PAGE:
Lost Soul 2: Smigger’s Wrecked Head, is the sequel to Dave Kirby’s successful story of love, marriage and soul music in Liverpool. Reprising much of the original cast and directed by Bob Eaton, it is the story of Smigger’s (Andrew Schofield) struggle to come to terms with getting older and becoming a grandfather.

Babysitting daughter Amy’s (Gemma Brodrick) baby, Fernando every weekend means that Smigger and his wife, Donna’s (Lindzi Germain) Sunday evenings at Smokie Mo’s have become a thing of the past. Adding to the stress is Amy’s disrespectful boyfriend, Charlie (Bobby Schofield) and Smigger’s best friend Terry (Jake Abraham) and his wife, Pat (Catherine Rice) behaving like lovesick teenagers after their recent reconciliation. Fed up, Smigger decides he’s going to go out on Sunday nights, with or without Donna.

The dance floor at Smokie Mo’s is ready and waiting and the soul tunes are playing, but Donna won’t put up with being left holding the baby every weekend. When she reaches the end of her tether and tells Smigger to grow up and behave like a proper Grandad, he finally falls off the edge and walks out of the family home. Will he and Donna ever be able to make up and return to their beloved Smokie Mo’s to drink and dance the night away?

Smigger’s Wrecked Head is a funny and tender tale of middle aged angst and nostalgia. Filled with hilarious one liners and local humour throughout, it incorporates all of the best things we have come to expect from a Royal Court production including an emotional core which will cause some tears to be mixed with the laughter.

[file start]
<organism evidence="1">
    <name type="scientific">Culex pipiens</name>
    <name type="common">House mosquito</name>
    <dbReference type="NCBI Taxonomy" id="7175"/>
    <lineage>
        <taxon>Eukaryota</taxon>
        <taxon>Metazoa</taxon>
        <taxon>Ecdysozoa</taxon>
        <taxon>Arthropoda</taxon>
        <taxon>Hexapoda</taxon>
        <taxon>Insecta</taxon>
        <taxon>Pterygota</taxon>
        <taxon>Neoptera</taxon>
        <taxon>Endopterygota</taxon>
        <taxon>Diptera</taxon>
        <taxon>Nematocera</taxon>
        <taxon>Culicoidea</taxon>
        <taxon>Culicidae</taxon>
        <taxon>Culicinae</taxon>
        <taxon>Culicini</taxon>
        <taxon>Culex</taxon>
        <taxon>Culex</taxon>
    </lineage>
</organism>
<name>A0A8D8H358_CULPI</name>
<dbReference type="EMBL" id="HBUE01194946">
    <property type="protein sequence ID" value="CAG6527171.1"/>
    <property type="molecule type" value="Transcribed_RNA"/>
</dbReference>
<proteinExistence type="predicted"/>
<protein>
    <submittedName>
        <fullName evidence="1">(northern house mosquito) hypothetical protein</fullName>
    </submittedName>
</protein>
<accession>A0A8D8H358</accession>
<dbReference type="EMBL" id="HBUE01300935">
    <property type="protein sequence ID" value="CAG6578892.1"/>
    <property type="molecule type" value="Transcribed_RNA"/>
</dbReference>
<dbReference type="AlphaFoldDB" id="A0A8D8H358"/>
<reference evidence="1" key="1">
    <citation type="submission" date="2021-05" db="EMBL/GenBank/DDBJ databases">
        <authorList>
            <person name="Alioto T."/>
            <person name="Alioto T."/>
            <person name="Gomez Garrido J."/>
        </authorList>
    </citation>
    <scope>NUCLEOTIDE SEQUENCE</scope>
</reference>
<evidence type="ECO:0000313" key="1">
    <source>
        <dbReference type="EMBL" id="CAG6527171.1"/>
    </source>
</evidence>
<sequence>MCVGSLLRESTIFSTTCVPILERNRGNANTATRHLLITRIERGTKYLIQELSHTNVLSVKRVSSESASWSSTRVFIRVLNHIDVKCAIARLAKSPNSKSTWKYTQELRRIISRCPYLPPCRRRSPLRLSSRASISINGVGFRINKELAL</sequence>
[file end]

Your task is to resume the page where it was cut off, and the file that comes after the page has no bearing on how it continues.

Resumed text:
The set makes full use of the revolving stage making moves between Smigger’s home, Smokie Mo’s and various other locations quick and simple. The soundtrack of the show has been cleverly arranged so that the lyrics of the tracks used reflect the plot and emotion of the scenes. This adds lovely layers to the shows, particularly adding depth Smigger’s struggle to articulate his feelings.

Andrew Schofield’s portrayal of Smigger is excellent. His ability to combine feelings of emptiness with sharp and witty comedy is wonderful. He performed several monologues throughout the piece which were engaging and beautifully combined comedy with deeper emotions.

Germain’s performance as Donna is brilliant. Creating a sense of a woman who both wants to stay at home and babysit her beloved grandchild, and go out on the town to dance to classic seventies music, she has created a very sympathetic and identifiable character.

Bobby Schofield’s performance as the rude and aggressive Charlie is very funny. The clashes between him and Andrew Schofield were particularly good, using physical comedy and aggression to create tension.

Lenny Wood, playing the Barman, Shane was hilarious with a performance reminiscent of Dougal in Father Ted. Using physical and verbal comedy to full effect, Wood was particularly memorable in a play where each member of the cast deserves praise for their excellent performance.

Smigger’s Wrecked Head is a delightful comedy, combining scouse wit, disco dancing, soul music and middle aged angst, which will have you laughing and crying throughout.

Lost Soul 2: Smigger’s Wrecked Head is being performed at the Royal Court until 6 July 2019. Tickets are available here https://liverpoolsroyalcourt.com/whats-on/lost-soul-2-smiggers-wrecked-head/

Reviewer: Donna M Day

Reviewed: 12th June 2019

North West End Rating: ★★★★